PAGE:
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More Senior Military Figures Charged Over Alleged Turkey 'Plot'


More than 30 Turkish military officers have been detained in connection with allegations of a plot to oust the government of Prime Minister Recep Tayyip Erdogan.

More than 30 Turkish military officers have been detained in connection with allegations of a plot to oust the government of Prime Minister Recep Tayyip Erdogan.

Two more retired generals have been charged with plotting to unseat the Turkish government amid a massive crackdown on the military.

Retired General Cetin Dogan, a former head of Turkey's First Army, and Lieutenant General Engin Alan, a former special forces commander, are among the most prominent military figures to be charged so far in connection with the alleged 2003 coup plot.

The two men are accused of plotting to blow up mosques, overthrow the Turkish government, and stage a military takeover.

An Istanbul court charged Dogan and Alan late on February 26 over coup allegations and remanded them in custody pending trial.

Dogan's lawyer, Celal Urger, said the court-ordered arrests were symptomatic of "serious judiciary problems in Turkey."

"The judiciary system is under serious danger in Turkey," Urger warned.

The ruling came just hours after police reportedly detained 18 current and former officers, bringing to more than 30 the number of military men arrested and charged in connection with the alleged plot against the government of Prime Minister Recep Tayyip Erdogan.

This is the largest-ever crackdown on Turkey's powerful military, with more than 60 current or retired officers detained this week.

All suspects have denied the allegations, which include plotting to blow up mosques, bring down a Turkish jet, and kill several non-Muslim figures to trigger chaos and justify a military takeover.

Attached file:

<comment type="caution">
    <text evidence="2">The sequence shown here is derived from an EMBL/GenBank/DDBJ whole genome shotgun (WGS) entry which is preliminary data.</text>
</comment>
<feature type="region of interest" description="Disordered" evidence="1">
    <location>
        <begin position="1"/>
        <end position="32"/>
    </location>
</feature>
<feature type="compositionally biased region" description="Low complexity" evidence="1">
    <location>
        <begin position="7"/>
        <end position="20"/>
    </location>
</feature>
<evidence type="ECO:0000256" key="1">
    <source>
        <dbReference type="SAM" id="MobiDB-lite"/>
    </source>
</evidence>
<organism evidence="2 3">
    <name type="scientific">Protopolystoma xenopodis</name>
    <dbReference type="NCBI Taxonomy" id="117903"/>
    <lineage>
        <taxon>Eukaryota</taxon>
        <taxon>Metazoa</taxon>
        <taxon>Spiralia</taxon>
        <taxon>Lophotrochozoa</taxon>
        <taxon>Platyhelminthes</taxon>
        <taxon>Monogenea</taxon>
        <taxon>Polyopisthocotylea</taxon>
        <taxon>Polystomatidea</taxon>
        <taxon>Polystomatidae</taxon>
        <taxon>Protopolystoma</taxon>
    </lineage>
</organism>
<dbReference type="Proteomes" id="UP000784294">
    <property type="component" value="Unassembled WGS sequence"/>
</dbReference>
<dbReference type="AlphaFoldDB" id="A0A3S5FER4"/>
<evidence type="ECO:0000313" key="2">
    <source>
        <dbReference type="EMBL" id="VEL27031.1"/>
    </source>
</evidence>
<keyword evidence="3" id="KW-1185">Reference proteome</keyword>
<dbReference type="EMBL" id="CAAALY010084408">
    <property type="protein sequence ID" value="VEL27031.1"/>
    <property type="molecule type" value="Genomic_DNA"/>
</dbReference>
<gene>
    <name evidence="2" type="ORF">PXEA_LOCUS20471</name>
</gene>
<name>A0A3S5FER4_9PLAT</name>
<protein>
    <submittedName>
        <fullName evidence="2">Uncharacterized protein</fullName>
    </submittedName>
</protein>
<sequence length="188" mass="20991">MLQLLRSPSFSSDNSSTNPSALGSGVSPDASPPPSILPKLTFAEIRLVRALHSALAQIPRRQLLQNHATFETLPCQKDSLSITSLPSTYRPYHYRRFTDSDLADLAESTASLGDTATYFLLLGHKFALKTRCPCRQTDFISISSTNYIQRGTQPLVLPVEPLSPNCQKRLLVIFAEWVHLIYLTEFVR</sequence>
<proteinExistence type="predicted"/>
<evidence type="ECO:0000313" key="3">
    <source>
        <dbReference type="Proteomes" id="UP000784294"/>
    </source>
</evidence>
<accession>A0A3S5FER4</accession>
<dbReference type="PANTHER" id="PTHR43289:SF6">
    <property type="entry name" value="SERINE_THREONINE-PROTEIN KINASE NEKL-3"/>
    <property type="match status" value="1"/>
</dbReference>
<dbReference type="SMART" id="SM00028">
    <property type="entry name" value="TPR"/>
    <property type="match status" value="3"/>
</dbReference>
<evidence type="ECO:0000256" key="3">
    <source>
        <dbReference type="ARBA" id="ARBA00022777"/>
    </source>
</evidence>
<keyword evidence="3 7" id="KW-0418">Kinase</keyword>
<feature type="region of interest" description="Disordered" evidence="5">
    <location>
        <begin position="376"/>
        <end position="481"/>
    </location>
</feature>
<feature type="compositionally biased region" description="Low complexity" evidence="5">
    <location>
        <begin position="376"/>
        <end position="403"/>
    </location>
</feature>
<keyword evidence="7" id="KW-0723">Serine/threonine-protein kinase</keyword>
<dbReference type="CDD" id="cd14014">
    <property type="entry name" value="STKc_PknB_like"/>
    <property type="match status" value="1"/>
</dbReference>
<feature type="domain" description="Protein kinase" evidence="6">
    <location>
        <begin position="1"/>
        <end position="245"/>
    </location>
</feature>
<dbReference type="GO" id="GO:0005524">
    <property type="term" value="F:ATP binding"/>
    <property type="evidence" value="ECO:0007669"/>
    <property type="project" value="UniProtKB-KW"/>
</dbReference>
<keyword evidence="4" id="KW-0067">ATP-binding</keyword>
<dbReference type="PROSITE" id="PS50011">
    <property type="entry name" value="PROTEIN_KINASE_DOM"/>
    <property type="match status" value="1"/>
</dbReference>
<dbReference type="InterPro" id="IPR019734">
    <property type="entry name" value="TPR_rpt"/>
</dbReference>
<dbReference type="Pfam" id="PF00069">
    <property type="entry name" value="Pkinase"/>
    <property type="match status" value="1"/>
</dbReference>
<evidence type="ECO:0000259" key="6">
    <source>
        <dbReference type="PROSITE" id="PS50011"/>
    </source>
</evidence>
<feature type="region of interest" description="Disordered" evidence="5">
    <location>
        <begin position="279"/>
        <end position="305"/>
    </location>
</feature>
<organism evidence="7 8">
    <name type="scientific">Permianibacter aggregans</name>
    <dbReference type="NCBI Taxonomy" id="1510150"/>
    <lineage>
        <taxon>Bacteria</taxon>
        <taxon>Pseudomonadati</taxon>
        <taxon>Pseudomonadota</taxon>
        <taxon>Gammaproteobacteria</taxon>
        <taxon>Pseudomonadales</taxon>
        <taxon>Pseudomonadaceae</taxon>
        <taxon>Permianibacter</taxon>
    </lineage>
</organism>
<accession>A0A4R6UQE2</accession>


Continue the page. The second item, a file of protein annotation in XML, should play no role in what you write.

Erdogan on February 26 vowed to take action against anyone conspiring against the country's government.

"No one is above the law, no one is untouchable, no one is privileged," Erdogan said in televised remarks.

Turkey's military has wielded strong influence on politics for decades. Since 1960, it has ousted as many as four civilian governments.

In past years, however, its cloud has waned as a result of Erdogan's measures put the military under civilian rule.

The latest arrests have triggered a fall on the Turkish stock index and raised concerns of a clash between the secularist military and Erdogan's powerful, Islamist-oriented Justice and Development Party (AKP).

Rejecting accusations that his government is seeking to discredit the army, Erdogan hailed this week's crackdown as the sign of an "advanced democracy."

Erdogan had met with President Abdullah Gul and the Turkish armed forces' chief general, Ilker Basbug, over the crisis on February 25. Erdogan had emerged from those discussions appearing to ease tensions, saying the discussions went "very well."

compiled from agency reports
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